Flakers are also called flake crushers or grain crushers. They are used only to crush the grains. The crushed grains are called flakes. Grains that have been crushed with a flaker are softer than coarse meal from a grain mill, depending on the type of grain. Oats are particularly good for crushing and easier to eat than other grains. The husk of the flakes is compressed, pre-chewed, so to speak. The husk of the cereal meal is only broken and therefore still very hard and unsuitable for immediate consumption.
Grain Mills grind the grain between two grindstones to produce wholemeal flour or meal. The grain breaks down into its components, the hull and the endosperm. The term "meal" refers to the milled (ground) grain with all its components. Flour", on the other hand, contains only the endosperm, i.e. without the husk of the grain. The flour without germ and husk is also called "white flour" in contrast to "wholemeal flour" (= meal), which contains all grain components.
Cereal flakes are good for quick muesli with yoghurt, milk or liquid of your choice. The flakes swell quickly because they can absorb the liquid well and produce a porridge.
For the so-called fresh grain porridge, also called fresh grain muesli, you take coarse grain meal that is soaked overnight in water, which, according to Dr. Kollath, is what allows the enzymes and vital substances to unfold. The coarsely ground grains are then somewhat rubbery and have an interesting bite.
For baking you need fine meal (=wholemeal flour). For a hearty bread you can add coarser meal and cereal flakes. If necessary, wholemeal cooking can do without a flaker, but never without a mill. If you only need oat flakes for a quick muesli, a flaker is of course enough.
Standard question about grain and flour mills:
"Can nuts, poppy seeds and sunflower seeds also be ground?" Basically no (exception Widu-Mills), there are special mills for this. Such oily seeds smear during grinding and clog the mill. Even with soft grains such as oats and barley, the mill can get stuck if the grinding is too fine. Seeds with a high oil content can only be ground mixed with wheat or spelt.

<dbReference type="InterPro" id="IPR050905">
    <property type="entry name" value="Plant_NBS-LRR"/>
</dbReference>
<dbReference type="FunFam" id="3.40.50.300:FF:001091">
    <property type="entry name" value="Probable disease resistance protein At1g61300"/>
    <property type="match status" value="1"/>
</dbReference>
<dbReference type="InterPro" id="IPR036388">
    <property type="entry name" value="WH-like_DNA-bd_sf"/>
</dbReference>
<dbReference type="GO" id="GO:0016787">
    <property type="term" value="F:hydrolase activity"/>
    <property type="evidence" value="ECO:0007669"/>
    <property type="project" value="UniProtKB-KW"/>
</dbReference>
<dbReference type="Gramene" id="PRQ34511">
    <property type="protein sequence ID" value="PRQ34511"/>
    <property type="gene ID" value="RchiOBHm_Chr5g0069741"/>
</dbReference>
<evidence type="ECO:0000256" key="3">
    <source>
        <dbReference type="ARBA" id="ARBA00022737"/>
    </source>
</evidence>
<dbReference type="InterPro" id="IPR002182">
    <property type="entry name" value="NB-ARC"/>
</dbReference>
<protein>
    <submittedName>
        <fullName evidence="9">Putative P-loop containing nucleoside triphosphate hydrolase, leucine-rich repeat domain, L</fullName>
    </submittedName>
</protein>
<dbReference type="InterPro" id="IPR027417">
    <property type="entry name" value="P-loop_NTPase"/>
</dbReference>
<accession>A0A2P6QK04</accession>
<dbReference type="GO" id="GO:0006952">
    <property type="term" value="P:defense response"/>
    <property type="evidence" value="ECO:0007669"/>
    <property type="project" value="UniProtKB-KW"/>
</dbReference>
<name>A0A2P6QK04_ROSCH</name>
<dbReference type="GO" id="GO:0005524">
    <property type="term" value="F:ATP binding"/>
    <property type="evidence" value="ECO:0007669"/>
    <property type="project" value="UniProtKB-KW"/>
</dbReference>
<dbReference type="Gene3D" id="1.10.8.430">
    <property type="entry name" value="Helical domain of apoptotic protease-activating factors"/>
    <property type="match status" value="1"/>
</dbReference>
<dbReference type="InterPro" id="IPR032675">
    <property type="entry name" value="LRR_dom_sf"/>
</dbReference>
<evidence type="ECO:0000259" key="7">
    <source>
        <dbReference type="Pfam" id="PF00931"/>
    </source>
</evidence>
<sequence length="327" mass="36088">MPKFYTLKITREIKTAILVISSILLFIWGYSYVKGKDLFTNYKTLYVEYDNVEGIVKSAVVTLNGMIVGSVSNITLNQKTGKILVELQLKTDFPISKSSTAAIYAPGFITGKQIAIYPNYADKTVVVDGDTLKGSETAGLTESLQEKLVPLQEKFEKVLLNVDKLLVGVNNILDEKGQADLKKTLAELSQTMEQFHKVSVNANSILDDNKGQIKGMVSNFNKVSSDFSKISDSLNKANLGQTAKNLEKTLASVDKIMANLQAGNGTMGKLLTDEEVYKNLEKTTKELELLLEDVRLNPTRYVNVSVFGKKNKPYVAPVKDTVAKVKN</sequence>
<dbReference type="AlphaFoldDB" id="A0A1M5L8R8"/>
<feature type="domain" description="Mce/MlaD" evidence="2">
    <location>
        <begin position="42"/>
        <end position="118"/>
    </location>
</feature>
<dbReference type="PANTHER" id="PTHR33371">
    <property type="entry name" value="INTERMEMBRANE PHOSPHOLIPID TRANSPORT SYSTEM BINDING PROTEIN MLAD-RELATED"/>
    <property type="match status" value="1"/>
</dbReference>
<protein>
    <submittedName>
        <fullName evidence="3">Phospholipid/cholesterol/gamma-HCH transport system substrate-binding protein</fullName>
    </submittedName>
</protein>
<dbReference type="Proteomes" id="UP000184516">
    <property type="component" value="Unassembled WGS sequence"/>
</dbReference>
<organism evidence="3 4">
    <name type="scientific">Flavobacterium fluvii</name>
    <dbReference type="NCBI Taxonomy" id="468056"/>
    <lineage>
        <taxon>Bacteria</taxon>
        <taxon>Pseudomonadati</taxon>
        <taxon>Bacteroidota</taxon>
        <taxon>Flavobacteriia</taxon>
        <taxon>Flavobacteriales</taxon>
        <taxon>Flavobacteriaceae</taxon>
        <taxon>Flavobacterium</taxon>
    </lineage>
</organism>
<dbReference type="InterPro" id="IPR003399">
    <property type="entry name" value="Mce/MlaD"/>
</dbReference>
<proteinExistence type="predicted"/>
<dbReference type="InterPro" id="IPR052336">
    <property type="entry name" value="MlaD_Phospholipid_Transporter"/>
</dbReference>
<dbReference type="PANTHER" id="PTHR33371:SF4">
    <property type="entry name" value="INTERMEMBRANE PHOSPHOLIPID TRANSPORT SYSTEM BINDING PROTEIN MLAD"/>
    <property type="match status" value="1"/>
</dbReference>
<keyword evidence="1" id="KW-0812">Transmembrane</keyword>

With a flaker you can crush almost anything you need for quick muesli, baking or cooking, e.g. also sunflower seeds, poppy seeds (to a limited extent), linseed, millet, etc., but not whole nuts, as they are too large and are not drawn in by the rollers.
Basic facts about home-made flakes
Most people only know cereal flakes from industrially produced bag flakes. Therefore, the expectation exists that one can also produce such beautiful, cohesive flakes oneself with a flaker at home. But the industry has its own special manufacturing processes and techniques that are not comparable to a cereal crusher for the private household. In household flakers, the grains are simply pressed through two small rollers and squeezed. Depending on the consistency, the result is crushed grain that more or less disintegrates into husk and flour. The most beautiful oat flakes are those that correspond most closely to the idea of flakes.
Spelt wholemeal flour freshly ground with a grain mill for home use
Oat flakes themselves crushed with a hand flaker hold together well.
Home-made spelt flakes easily disintegrate into flour and husk.
Even crushed rye flakes hold together slightly better than spelt flakes.